The following article was written by Mark Wineka of the Sailisbury Post:
SALISBURY — Velvie Gray had worked at the Durafiber plant off U.S. 70 since 1978 and kept his job through all the different owners and name changes over the years.
After stints as a “tugger” and working in the spin draw department, Gray went to work in plant maintenance in 1984-85, and he stayed with that section until the plant closed Sept. 12, 2017.
Before the closure, G bray had a medical procedure at Iredell Memorial Hospital on Aug. 21, 2017, staying in the hospital until Aug. 23. His medical expenses exceeded $60,000, and he later learned that Blue Cross and Blue Shield of North Carolina, which he assumed was his health insurance provider, had denied his claims.
After a self-pay discount from the hospital, Gray still owed more than $18,000, toward which he had to make monthly payments. Blue Cross also had declined to pay anything for the prescription drugs and physical therapy he required.
Gray is among five Rowan Countians listed as lead plaintiffs in a class-action lawsuit filed on behalf of former Durafiber workers Monday in Civil Superior Court. They are represented by the Salisbury law firm of Wallace & Graham, with Mona Lisa Wallace and John Hughes as their attorneys.
The other Durafiber workers in the lawsuit are Gary Honbarger, Monica Raney, Crystal Reese and Norman Richard Rufty.
Named as defendants in the case are Blue Cross and Blue Shield of North Carolina; Frank Papa, chief executive officer of Durafiber; Erwin Bette, chief financial officer of Durafiber; and FTI Consulting, the chief restructuring officer that handled the Durafiber bankruptcy.
The suit asks for a jury trial.
The closed plant is at 7401 Statesville Blvd. (U.S. 70). Over the years, depending on ownership, it went by Fiber Industries, Hoechst Celanese, Kosa, Invista, Performance Fibers, and, from 2014 until its closing, Durafiber Technologies.
According to the action, Blue Cross provided group health benefits to Durafiber workers based on “stripped-down coverage under an ‘administrative service only’ or ASO product.”
Under the arrangement, Durafiber had the obligation to fund the health care plan.
The suit alleges Papa and Bette, looking to minimize costs and shed as many company obligations to the workers while plant closings and bankruptcy were underway, knew the ASO arrangement with Blue Cross “would allow them to ignore and avoid paying numerous claims.”
In effect during the bankruptcy, the suit alleges, Durafiber was treating workers with group health benefit claims “like ordinary vendors they could ignore.”
But the plaintiffs claim that even though Durafiber had the obligation to fund the group health plan, Blue Cross had its own duties to “provide truthful and accurate claim information to participants, such as whether there were really funds to pay claims.”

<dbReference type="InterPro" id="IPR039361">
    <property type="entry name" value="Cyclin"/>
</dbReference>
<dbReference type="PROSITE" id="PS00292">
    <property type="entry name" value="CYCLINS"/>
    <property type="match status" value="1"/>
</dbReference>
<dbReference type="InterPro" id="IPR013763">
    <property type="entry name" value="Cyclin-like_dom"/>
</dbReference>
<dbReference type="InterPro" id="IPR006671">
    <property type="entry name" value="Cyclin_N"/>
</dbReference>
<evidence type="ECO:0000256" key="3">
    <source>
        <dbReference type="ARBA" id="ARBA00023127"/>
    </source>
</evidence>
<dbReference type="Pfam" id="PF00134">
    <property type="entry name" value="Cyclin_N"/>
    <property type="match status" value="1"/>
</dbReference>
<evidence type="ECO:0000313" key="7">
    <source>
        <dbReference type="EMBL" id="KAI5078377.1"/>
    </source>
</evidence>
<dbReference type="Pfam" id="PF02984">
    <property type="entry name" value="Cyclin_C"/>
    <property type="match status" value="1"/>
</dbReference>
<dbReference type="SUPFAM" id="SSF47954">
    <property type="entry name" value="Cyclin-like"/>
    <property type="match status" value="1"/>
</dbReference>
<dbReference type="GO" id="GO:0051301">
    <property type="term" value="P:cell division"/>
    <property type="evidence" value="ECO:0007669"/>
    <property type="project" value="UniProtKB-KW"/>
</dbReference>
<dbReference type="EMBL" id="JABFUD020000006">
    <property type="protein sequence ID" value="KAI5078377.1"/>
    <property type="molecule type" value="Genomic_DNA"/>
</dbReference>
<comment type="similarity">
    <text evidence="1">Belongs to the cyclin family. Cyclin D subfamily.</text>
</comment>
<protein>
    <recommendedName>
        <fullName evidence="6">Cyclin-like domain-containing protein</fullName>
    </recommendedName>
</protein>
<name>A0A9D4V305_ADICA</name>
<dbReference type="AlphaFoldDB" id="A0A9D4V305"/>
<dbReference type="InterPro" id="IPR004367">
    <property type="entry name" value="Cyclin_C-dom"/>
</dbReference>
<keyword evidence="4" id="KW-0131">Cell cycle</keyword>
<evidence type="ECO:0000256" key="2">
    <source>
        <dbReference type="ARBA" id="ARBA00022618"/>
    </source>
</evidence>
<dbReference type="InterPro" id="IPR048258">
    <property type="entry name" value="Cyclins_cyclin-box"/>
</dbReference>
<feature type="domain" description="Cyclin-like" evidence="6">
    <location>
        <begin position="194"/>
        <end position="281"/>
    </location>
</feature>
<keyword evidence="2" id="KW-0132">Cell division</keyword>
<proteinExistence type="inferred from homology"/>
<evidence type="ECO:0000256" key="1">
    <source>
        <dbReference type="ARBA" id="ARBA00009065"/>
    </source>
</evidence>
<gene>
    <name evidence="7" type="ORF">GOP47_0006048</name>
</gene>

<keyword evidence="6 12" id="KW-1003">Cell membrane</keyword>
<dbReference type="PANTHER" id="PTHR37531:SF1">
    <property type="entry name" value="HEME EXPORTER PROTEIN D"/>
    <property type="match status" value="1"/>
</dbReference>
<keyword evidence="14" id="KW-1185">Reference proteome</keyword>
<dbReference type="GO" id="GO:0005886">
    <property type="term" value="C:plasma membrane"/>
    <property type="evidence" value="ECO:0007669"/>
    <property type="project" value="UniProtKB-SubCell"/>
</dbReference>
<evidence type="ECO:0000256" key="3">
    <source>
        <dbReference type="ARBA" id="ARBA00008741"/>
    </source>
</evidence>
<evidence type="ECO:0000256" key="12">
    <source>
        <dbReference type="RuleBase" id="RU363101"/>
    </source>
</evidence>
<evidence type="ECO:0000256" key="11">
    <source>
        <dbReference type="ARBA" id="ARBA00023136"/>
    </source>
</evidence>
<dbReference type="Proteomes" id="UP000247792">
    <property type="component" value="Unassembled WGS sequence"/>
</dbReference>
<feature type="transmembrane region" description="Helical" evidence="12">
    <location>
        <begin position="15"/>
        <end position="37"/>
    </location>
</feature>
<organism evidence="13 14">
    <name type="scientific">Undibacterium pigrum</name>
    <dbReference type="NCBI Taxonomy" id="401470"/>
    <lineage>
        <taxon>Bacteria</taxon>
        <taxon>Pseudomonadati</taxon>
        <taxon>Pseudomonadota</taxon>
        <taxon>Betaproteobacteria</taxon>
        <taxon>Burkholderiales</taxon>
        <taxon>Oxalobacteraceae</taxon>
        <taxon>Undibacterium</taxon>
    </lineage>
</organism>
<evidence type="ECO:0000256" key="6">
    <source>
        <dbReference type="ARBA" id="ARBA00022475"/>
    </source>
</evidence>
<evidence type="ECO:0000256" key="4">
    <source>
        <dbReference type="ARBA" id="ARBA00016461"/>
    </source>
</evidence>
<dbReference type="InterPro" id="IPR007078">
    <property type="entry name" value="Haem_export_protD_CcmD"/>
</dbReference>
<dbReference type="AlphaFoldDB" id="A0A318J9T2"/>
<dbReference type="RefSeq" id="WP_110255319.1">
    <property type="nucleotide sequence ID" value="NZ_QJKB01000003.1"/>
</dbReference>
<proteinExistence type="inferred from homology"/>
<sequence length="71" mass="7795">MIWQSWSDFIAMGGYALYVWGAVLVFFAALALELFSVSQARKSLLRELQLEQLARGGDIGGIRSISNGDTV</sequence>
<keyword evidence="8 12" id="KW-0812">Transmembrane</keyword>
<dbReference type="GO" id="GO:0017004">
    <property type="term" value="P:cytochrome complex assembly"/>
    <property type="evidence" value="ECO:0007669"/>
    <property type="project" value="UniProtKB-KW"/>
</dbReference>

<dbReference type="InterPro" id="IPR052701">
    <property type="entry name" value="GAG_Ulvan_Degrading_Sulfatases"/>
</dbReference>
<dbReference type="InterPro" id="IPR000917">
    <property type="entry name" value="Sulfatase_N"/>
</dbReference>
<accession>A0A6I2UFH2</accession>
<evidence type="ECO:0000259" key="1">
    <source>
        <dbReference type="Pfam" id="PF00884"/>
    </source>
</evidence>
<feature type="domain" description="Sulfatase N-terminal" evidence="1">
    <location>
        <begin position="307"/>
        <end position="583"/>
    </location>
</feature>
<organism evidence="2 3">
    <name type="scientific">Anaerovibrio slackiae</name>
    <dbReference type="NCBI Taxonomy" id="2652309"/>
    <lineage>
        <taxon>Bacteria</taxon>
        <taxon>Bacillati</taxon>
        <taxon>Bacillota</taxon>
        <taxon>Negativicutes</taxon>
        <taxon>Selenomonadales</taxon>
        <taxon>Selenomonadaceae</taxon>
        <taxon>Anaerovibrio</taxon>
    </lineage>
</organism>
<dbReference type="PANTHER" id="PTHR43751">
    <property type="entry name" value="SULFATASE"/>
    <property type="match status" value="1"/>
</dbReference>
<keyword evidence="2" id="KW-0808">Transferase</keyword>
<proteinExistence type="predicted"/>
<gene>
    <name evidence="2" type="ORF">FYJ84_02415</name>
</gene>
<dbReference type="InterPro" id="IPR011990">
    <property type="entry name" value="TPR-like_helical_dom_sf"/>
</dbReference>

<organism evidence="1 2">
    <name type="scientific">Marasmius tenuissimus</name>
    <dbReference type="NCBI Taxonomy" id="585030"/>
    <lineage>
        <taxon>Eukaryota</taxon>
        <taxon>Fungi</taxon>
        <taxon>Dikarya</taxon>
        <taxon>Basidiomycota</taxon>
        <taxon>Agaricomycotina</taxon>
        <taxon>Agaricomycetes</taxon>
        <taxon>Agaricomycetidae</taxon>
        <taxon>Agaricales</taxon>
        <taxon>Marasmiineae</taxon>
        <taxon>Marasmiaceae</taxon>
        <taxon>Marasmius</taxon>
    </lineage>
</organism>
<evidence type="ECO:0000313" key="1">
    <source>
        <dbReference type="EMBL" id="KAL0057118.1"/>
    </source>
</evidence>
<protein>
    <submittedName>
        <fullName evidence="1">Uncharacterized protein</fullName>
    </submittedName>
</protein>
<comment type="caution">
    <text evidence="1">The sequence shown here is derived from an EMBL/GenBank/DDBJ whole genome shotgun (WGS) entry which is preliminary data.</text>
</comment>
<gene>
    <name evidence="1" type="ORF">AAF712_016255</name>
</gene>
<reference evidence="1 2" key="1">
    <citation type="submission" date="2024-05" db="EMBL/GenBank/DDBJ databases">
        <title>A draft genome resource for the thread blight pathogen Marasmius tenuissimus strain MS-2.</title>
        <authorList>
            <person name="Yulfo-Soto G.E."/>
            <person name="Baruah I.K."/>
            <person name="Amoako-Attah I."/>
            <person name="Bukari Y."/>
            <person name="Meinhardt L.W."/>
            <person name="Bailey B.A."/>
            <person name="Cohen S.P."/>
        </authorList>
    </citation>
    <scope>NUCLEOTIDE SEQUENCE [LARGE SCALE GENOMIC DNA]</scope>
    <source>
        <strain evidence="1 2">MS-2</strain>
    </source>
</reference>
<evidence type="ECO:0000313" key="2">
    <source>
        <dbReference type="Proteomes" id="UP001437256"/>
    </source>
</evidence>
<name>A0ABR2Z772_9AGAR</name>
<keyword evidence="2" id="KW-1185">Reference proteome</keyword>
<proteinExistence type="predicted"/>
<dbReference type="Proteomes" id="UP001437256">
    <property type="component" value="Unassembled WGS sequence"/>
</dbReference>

The suit says Blue Cross represented to Durafiber workers that they had coverage. As late as Sept. 27, 2017, Blue Cross was sending written certifications to plan participants that assured them they were covered until Sept. 30, 2017.
The workers carried Blue Cross/Blue Shield cards. They received Blue Cross-drafted benefits booklets through their network providers.
After company officials held a plant meeting in July 2017 about the possible plant closures in Salisbury, Shelby and Winnsboro, many of the Durafiber workers began scheduling medical appointments and procedures because they had been told their insurance coverage would end Sept. 30.
Their premiums continued to be deducted from their paychecks. They learned later from doctors and hospitals that Blue Cross was denying their claims.
“After lengthy delays,” the suit says, “Blue Cross refused to pay the claims, declaring to the aggrieved plan participants that per the Blue Cross ASO contract, which workers never saw, Durafiber had the obligation to fund the plan.
“… As a result, the plaintiffs, who had now lost their jobs after Durafiber closed, were barraged by unexpected medical bills and charges. Many had their credit ratings devastated by no fault of their own,” the suit says.
The suit contends Blue Cross still had obligations to the workers.
“Blue Cross knew or should have known that Durafiber was failing to make payments and was a corrupt ‘plan administrator,'” the action says. “Blue Cross continued to administer the plan as if all was well, assuring plaintiffs they were covered and never warning them otherwise.
“Blue Cross breached its duty to competently manage the plan.”
As for Papa, the suit contends his July 13, 2017, letter to employees misrepresented that the coverage cutoff for their group health plan was Oct. 1, 2017.
The suit also claims Papa and Bette controlled what claims were paid and that FTI Consulting, the restructuring officer, “contributed to cause the failure to pay valid benefit claims of workers receiving medical care under the plan.”
The suit adds, “None of the plaintiffs knew that Durafiber and its top executives were planning to manipulate assets and liabilities so as to leave ordinary workers holding the bag and facing ruinous medical expenses because Durafiber refused to self-fund the benefits plan.”
“It just breaks my heart,” Wallace said in a telephone Monday. “Our clients thought they had (coverage).”
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